Alabama Bound (Jelly Roll Morton, and many others)

I’ve known “Alabama Bound” forever, but never worked it up as a performance piece, and am posting it now because I used it as the theme of chapter one of my new book, Jelly Roll Blues, an exploration of Jelly Roll Morton’s Library of Congress recordings, the world that nurtured early blues, and the ways that world was censored, reimagined, and shaped for general consumption by early folklorists and music marketers.

This song was an obvious place to begin, for a couple of reasons. First, it was how Morton began the LOC recordings, which I use as a through-thread for the book. He started playing this tune while reminiscing about the blues singers he used to hear in the Gulf Coast honky-tonks of his youth, then described how he “happened to truck down to Mobile” with a pianist named Brocky Johnny:

At that time I was supposed to be a very good pool player, and I could slip upon a lot of people playing pool, because I played piano and they thought I devoted all my time to the piano. So we’d gotten Alabama bound — the frequent saying was, any place that you was going, why, you was supposed to be “bound” for that place. So in fact we was Alabama bound, and when I got there I wrote this tune called “Alabama Bound.”

There’s no reason to believe Morton was the originator of this song, but he sang and played a lovely version and a lot of later singers were inspired by it, including me. In the book, I use it as a hook to discuss Morton’s travels, and more broadly the way Black musicians and their songs were traveling in the first decades of the twentieth century.

Several older musicians recalled “Alabama Bound” as the earliest blues they heard, and it was the first song published with the word “blues” used in a way that suggested a musical category rather than a feeling: the original sheet music cover described it as a “Rag Time Two Step (Also Known as the Alabama Blues).”* It was credited to a white New Orleans composer named Robert Hoffman, and appeared in 1909, five years after Morton claimed to have composed it — and although the New Orleans provenance might seem to support his claim, it also appeared that year as one of the sections of “Blind Boone’s Southern Rag Medley No. Two,” published in Columbia, Missouri by the piano virtuoso Blind Boone.  As I discuss in the book, the Boone medleys are fascinating documents of Black music at the turn of the twentieth century, including tunes like “Pallet on the Floor” (which I’ve made the theme of a previous post and also a chapter in Jelly Roll Blues), and the pre-blues song variously recorded in later years as “Payday,” “Reuben,” and other titles.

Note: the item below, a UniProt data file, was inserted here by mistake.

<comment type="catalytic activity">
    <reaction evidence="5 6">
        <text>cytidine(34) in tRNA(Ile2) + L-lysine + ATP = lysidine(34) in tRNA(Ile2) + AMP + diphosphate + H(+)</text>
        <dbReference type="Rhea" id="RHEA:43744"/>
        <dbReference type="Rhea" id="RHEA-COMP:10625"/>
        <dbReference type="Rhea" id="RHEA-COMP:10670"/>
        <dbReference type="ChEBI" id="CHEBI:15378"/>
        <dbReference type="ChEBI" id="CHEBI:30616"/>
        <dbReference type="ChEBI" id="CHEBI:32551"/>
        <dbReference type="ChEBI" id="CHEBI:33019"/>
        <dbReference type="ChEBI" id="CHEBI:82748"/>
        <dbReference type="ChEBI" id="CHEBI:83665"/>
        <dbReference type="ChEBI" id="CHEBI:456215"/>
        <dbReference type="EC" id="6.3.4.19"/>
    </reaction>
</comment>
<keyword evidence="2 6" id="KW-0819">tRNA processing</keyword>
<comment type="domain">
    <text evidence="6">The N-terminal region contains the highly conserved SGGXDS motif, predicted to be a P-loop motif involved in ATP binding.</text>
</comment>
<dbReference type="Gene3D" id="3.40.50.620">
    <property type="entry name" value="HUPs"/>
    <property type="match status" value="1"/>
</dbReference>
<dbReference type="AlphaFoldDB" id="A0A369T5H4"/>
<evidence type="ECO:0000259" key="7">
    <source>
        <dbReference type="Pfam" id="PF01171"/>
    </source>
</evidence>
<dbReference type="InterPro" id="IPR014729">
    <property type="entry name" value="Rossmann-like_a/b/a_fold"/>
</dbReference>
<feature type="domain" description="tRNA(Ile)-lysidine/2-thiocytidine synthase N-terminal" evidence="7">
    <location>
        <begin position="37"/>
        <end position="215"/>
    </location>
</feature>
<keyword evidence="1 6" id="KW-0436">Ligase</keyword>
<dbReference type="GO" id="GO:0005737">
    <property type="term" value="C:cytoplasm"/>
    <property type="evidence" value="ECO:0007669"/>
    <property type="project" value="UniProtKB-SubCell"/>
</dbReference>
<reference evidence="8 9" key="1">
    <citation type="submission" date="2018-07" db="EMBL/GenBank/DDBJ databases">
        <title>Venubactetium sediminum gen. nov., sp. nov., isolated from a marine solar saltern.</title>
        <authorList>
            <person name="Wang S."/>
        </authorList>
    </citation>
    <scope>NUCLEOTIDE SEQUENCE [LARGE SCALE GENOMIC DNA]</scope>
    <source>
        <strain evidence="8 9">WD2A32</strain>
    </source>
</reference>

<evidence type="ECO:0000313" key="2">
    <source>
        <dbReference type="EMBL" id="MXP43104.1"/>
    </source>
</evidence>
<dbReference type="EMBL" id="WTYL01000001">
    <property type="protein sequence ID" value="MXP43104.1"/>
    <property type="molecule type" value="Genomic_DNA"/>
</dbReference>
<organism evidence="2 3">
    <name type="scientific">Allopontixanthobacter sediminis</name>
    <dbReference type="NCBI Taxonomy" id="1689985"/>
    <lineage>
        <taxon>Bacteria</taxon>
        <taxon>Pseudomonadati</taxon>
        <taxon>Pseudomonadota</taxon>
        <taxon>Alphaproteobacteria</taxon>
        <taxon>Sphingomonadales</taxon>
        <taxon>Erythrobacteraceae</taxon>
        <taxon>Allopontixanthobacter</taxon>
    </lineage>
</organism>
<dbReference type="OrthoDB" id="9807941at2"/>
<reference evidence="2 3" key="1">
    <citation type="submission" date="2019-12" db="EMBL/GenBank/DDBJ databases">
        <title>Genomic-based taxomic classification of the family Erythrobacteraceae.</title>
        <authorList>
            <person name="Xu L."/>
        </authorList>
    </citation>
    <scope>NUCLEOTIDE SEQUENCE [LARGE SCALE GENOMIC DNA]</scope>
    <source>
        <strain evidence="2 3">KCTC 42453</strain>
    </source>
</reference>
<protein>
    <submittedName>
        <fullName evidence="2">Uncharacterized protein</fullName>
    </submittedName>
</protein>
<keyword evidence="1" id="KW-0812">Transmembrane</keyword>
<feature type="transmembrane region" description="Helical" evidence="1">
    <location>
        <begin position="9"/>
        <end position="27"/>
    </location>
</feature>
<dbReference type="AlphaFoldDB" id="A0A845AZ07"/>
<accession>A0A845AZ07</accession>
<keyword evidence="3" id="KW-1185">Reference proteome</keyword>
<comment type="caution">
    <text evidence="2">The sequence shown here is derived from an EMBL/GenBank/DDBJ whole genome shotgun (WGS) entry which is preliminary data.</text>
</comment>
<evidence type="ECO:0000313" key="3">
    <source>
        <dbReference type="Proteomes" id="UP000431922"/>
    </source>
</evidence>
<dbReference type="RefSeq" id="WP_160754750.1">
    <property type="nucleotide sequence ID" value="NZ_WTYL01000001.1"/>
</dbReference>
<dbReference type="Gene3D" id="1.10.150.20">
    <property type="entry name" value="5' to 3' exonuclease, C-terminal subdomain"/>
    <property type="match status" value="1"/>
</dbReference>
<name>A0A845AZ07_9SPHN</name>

As for my version, it’s a similar assemblage of vernacular scraps, with a couple of verses from Morton and others picked up here and there over the last fifty years. Dave Van Ronk was probably one source, which is appropriate, since he was the person who turned me on to Morton’s blues singing — I borrowed his ten-inch LP of New Orleans Memories and recorded it on cassette, and still play his versions of Morton’s versions of : “Buddy Bolden’s Blues,” “Mamie’s Blues,” and “Sweet Substitute,” as well as my own versions of his versions of a couple of other songs that turned into chapter headings: “Winding Ball” and “Hesitation Blues…” and “Michigan Water…” and I’m beginning to realize that Morton via Van Ronk is kind of my foundation for playing and singing blues. One could do a lot worse.

As I wrote at the outset, I never worked up a performance version of this song, but I’m headed out on tour for the book and want to be able to play the key songs I cover, and this is how this one fell together. If I keep playing it, I’m sure it will evolve; meanwhile, I’m enjoying messing around with it.

*To get the history straight, another white New Orleanian published a song called “I Got the Blues” in 1908 that used the form we would now call a 12-bar blues — but that title suggests the writer was still using blues to mean sadness rather than a musical style.